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Back in late 2014 and for two thirds of 2015, I ran a weekly column here at TechRaptor called First Person Saturday, where I’d give some old or overlooked FPS games a look. One of the games I always wanted to check out was Turok: Dinosaur Hunter, a 1997 FPS developed for both the Nintendo 64 and PC. However, there was one major problem, which was that each version had its ups and downs. Sure, the Nintendo 64 version had superior sound, but in return you had to deal with the terror of trying to play a shooter with the three pronged monstrosity that is the N64 controller. Really, I could never decide on which one to take a look at, and so the Turok article never came to be. That turned out to be a good thing, as the recent re-release of the dino-slaying classic is everything you could want out of the title and more.

Turok: Dinosaur Hunter is the story of the hunter Tal’Set and his struggle against the evil forces of the Campaigner, some cyborg who managed to amass an army of modern soldiers, shamans, dinosaurs, and robots. Honestly, there really isn’t a story to speak of, and that’s just fine. I don’t think cutscenes explaining how this magic half-robot warrior got his power would be particularly interesting, nor would any more backstory to Tal’Set besides “he wants to kill these bad guys”. Like most shooters of the era, it’s a perfectly simple story that opens up all sorts of potential for fun encounters.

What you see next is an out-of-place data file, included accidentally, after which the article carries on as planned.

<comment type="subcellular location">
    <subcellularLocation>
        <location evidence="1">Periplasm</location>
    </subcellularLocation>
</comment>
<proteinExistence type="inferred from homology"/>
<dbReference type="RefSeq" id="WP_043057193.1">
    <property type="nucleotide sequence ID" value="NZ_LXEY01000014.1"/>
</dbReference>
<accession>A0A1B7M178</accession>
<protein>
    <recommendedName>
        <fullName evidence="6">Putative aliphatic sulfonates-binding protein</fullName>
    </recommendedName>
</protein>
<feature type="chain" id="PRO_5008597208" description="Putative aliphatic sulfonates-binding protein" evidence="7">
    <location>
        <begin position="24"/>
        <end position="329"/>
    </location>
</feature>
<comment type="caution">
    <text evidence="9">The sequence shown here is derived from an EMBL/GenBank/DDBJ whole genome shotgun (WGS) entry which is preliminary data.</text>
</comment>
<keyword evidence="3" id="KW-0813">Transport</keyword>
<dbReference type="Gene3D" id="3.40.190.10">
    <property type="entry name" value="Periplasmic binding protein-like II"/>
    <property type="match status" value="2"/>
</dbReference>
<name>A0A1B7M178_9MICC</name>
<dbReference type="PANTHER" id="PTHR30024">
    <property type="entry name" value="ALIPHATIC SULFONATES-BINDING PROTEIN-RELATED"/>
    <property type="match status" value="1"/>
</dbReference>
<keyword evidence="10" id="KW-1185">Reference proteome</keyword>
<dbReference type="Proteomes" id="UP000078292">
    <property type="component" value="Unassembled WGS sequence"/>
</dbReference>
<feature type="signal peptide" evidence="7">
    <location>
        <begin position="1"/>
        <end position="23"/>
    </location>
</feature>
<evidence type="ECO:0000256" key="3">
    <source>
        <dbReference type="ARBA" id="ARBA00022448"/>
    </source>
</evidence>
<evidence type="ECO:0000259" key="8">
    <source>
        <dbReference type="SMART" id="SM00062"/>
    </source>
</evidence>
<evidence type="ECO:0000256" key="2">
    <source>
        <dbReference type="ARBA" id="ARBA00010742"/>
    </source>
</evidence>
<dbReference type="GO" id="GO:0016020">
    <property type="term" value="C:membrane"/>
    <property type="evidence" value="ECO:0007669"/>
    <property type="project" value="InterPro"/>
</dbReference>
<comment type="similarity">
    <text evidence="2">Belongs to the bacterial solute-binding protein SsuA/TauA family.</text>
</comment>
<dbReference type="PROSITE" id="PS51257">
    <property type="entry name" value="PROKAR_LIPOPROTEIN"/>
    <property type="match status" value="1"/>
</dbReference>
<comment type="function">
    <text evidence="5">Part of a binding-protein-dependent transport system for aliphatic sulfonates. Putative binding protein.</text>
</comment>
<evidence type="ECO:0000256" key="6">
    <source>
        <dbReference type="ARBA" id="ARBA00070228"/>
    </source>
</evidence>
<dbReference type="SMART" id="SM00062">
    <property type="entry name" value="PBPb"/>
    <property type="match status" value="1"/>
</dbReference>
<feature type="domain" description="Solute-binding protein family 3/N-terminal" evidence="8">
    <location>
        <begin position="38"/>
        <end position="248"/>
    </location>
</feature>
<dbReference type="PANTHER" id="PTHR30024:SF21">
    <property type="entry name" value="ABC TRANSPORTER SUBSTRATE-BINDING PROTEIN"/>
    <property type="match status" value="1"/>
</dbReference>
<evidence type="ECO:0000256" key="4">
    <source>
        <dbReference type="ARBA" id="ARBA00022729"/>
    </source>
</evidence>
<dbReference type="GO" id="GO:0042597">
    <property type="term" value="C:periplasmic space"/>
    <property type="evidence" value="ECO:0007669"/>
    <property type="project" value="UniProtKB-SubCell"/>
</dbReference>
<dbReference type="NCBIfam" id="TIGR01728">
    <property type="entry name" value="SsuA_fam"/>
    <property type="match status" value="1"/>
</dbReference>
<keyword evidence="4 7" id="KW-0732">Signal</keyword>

Turok is set across eight levels, one of which being the hub area. Now, I know that sounds like it’s a bit underwhelming, but levels aren’t short affairs. The average level took me around forty minutes to complete without knowing what I was getting into, especially considering the labyrinthine designs of the game’s levels. See, not only do you have to make it to the end of the level, but there are keys scattered everywhere. Keys don’t unlock any doors in the level, but they instead serve the same purpose as Super Mario 64‘s Power Stars. With all of a level’s keys collected, you can open that specific level. For example, if you’ve found two of the three level four keys on level two and the third in level three, then you can enter the level without any resistance. This is a neat idea, as it encourages exploring the game’s genuinely well designed levels, but there’s nothing worse than finishing a level and then having to sweep it again for that last key.